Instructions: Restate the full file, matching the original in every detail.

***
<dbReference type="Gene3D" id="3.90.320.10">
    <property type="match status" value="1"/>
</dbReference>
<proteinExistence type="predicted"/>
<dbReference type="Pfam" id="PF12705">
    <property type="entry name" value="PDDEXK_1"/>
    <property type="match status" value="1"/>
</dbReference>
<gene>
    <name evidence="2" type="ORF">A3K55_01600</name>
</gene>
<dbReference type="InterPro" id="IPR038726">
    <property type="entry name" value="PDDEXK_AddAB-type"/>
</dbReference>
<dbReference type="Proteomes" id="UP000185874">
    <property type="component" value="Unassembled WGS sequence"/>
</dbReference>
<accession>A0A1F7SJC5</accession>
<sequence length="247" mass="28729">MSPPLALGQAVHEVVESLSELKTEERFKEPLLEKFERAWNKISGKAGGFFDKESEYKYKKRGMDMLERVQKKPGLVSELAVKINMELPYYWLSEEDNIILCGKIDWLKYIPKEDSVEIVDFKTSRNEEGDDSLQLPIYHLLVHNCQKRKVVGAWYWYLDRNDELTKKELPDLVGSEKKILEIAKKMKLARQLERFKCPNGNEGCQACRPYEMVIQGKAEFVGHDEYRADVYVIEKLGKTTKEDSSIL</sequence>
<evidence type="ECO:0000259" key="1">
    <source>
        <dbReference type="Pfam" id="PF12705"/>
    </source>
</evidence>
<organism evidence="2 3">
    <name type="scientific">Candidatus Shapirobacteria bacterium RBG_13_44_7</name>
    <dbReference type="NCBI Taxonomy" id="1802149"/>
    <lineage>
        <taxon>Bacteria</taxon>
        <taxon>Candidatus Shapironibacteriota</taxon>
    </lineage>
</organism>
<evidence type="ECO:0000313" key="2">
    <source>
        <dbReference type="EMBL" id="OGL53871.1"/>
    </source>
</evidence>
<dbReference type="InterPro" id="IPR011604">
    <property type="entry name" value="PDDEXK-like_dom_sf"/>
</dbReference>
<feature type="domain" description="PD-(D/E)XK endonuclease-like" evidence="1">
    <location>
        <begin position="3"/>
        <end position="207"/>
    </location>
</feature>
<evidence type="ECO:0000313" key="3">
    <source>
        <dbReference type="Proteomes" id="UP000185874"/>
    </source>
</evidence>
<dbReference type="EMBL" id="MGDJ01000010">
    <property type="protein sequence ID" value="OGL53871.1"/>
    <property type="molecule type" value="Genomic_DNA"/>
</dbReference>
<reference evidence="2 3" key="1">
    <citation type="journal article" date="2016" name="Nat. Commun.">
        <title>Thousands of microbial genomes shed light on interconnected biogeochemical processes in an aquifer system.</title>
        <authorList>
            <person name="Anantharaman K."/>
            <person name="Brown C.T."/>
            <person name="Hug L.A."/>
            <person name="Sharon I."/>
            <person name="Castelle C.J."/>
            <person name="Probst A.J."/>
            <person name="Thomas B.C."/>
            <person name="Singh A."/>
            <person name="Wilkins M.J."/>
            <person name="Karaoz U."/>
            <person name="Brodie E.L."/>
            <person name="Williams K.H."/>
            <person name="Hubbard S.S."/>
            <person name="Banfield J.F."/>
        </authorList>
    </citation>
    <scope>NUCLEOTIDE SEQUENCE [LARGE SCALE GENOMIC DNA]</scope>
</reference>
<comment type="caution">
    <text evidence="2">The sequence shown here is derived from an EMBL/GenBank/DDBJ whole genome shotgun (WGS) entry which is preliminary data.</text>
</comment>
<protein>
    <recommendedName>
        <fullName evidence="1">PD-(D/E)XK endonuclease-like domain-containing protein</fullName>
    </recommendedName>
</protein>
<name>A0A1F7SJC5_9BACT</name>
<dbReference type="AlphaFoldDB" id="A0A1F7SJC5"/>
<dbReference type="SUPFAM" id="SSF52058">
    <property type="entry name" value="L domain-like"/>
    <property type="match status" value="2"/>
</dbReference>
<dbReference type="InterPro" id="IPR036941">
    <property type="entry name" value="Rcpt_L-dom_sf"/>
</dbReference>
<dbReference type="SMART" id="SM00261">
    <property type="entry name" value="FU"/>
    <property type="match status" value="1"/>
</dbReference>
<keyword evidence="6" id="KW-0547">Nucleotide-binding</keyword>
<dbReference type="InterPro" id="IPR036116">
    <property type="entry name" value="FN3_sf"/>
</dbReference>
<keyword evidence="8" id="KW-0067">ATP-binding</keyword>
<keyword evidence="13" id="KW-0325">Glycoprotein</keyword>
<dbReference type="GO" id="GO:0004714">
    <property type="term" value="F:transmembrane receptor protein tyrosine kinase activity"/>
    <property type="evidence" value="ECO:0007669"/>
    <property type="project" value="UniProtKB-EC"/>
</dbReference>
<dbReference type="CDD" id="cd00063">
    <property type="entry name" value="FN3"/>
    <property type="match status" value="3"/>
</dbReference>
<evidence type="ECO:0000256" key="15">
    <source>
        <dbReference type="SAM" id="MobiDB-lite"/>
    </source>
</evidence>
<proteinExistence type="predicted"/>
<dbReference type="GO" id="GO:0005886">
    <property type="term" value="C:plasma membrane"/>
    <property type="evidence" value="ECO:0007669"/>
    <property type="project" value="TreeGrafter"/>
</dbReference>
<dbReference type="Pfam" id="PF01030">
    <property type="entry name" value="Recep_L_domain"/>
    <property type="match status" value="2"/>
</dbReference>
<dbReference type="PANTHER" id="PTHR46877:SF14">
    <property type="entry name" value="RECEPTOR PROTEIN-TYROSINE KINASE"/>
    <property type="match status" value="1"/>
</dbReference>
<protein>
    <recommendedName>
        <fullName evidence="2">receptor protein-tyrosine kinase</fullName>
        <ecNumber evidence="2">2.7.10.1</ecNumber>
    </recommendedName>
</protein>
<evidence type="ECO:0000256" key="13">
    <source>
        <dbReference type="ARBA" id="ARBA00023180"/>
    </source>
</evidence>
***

<dbReference type="Gene3D" id="3.90.320.10">
    <property type="match status" value="1"/>
</dbReference>
<proteinExistence type="predicted"/>
<dbReference type="Pfam" id="PF12705">
    <property type="entry name" value="PDDEXK_1"/>
    <property type="match status" value="1"/>
</dbReference>
<gene>
    <name evidence="2" type="ORF">A3K55_01600</name>
</gene>
<dbReference type="InterPro" id="IPR038726">
    <property type="entry name" value="PDDEXK_AddAB-type"/>
</dbReference>
<dbReference type="Proteomes" id="UP000185874">
    <property type="component" value="Unassembled WGS sequence"/>
</dbReference>
<accession>A0A1F7SJC5</accession>
<sequence length="247" mass="28729">MSPPLALGQAVHEVVESLSELKTEERFKEPLLEKFERAWNKISGKAGGFFDKESEYKYKKRGMDMLERVQKKPGLVSELAVKINMELPYYWLSEEDNIILCGKIDWLKYIPKEDSVEIVDFKTSRNEEGDDSLQLPIYHLLVHNCQKRKVVGAWYWYLDRNDELTKKELPDLVGSEKKILEIAKKMKLARQLERFKCPNGNEGCQACRPYEMVIQGKAEFVGHDEYRADVYVIEKLGKTTKEDSSIL</sequence>
<evidence type="ECO:0000259" key="1">
    <source>
        <dbReference type="Pfam" id="PF12705"/>
    </source>
</evidence>
<organism evidence="2 3">
    <name type="scientific">Candidatus Shapirobacteria bacterium RBG_13_44_7</name>
    <dbReference type="NCBI Taxonomy" id="1802149"/>
    <lineage>
        <taxon>Bacteria</taxon>
        <taxon>Candidatus Shapironibacteriota</taxon>
    </lineage>
</organism>
<evidence type="ECO:0000313" key="2">
    <source>
        <dbReference type="EMBL" id="OGL53871.1"/>
    </source>
</evidence>
<dbReference type="InterPro" id="IPR011604">
    <property type="entry name" value="PDDEXK-like_dom_sf"/>
</dbReference>
<feature type="domain" description="PD-(D/E)XK endonuclease-like" evidence="1">
    <location>
        <begin position="3"/>
        <end position="207"/>
    </location>
</feature>
<evidence type="ECO:0000313" key="3">
    <source>
        <dbReference type="Proteomes" id="UP000185874"/>
    </source>
</evidence>
<dbReference type="EMBL" id="MGDJ01000010">
    <property type="protein sequence ID" value="OGL53871.1"/>
    <property type="molecule type" value="Genomic_DNA"/>
</dbReference>
<reference evidence="2 3" key="1">
    <citation type="journal article" date="2016" name="Nat. Commun.">
        <title>Thousands of microbial genomes shed light on interconnected biogeochemical processes in an aquifer system.</title>
        <authorList>
            <person name="Anantharaman K."/>
            <person name="Brown C.T."/>
            <person name="Hug L.A."/>
            <person name="Sharon I."/>
            <person name="Castelle C.J."/>
            <person name="Probst A.J."/>
            <person name="Thomas B.C."/>
            <person name="Singh A."/>
            <person name="Wilkins M.J."/>
            <person name="Karaoz U."/>
            <person name="Brodie E.L."/>
            <person name="Williams K.H."/>
            <person name="Hubbard S.S."/>
            <person name="Banfield J.F."/>
        </authorList>
    </citation>
    <scope>NUCLEOTIDE SEQUENCE [LARGE SCALE GENOMIC DNA]</scope>
</reference>
<comment type="caution">
    <text evidence="2">The sequence shown here is derived from an EMBL/GenBank/DDBJ whole genome shotgun (WGS) entry which is preliminary data.</text>
</comment>
<protein>
    <recommendedName>
        <fullName evidence="1">PD-(D/E)XK endonuclease-like domain-containing protein</fullName>
    </recommendedName>
</protein>
<name>A0A1F7SJC5_9BACT</name>
<dbReference type="AlphaFoldDB" id="A0A1F7SJC5"/>
<dbReference type="SUPFAM" id="SSF52058">
    <property type="entry name" value="L domain-like"/>
    <property type="match status" value="2"/>
</dbReference>
<dbReference type="InterPro" id="IPR036941">
    <property type="entry name" value="Rcpt_L-dom_sf"/>
</dbReference>
<dbReference type="SMART" id="SM00261">
    <property type="entry name" value="FU"/>
    <property type="match status" value="1"/>
</dbReference>
<keyword evidence="6" id="KW-0547">Nucleotide-binding</keyword>
<dbReference type="InterPro" id="IPR036116">
    <property type="entry name" value="FN3_sf"/>
</dbReference>
<keyword evidence="8" id="KW-0067">ATP-binding</keyword>
<keyword evidence="13" id="KW-0325">Glycoprotein</keyword>
<dbReference type="GO" id="GO:0004714">
    <property type="term" value="F:transmembrane receptor protein tyrosine kinase activity"/>
    <property type="evidence" value="ECO:0007669"/>
    <property type="project" value="UniProtKB-EC"/>
</dbReference>
<dbReference type="CDD" id="cd00063">
    <property type="entry name" value="FN3"/>
    <property type="match status" value="3"/>
</dbReference>
<evidence type="ECO:0000256" key="15">
    <source>
        <dbReference type="SAM" id="MobiDB-lite"/>
    </source>
</evidence>
<proteinExistence type="predicted"/>
<dbReference type="GO" id="GO:0005886">
    <property type="term" value="C:plasma membrane"/>
    <property type="evidence" value="ECO:0007669"/>
    <property type="project" value="TreeGrafter"/>
</dbReference>
<dbReference type="Pfam" id="PF01030">
    <property type="entry name" value="Recep_L_domain"/>
    <property type="match status" value="2"/>
</dbReference>
<dbReference type="PANTHER" id="PTHR46877:SF14">
    <property type="entry name" value="RECEPTOR PROTEIN-TYROSINE KINASE"/>
    <property type="match status" value="1"/>
</dbReference>
<protein>
    <recommendedName>
        <fullName evidence="2">receptor protein-tyrosine kinase</fullName>
        <ecNumber evidence="2">2.7.10.1</ecNumber>
    </recommendedName>
</protein>
<evidence type="ECO:0000256" key="13">
    <source>
        <dbReference type="ARBA" id="ARBA00023180"/>
    </source>
</evidence>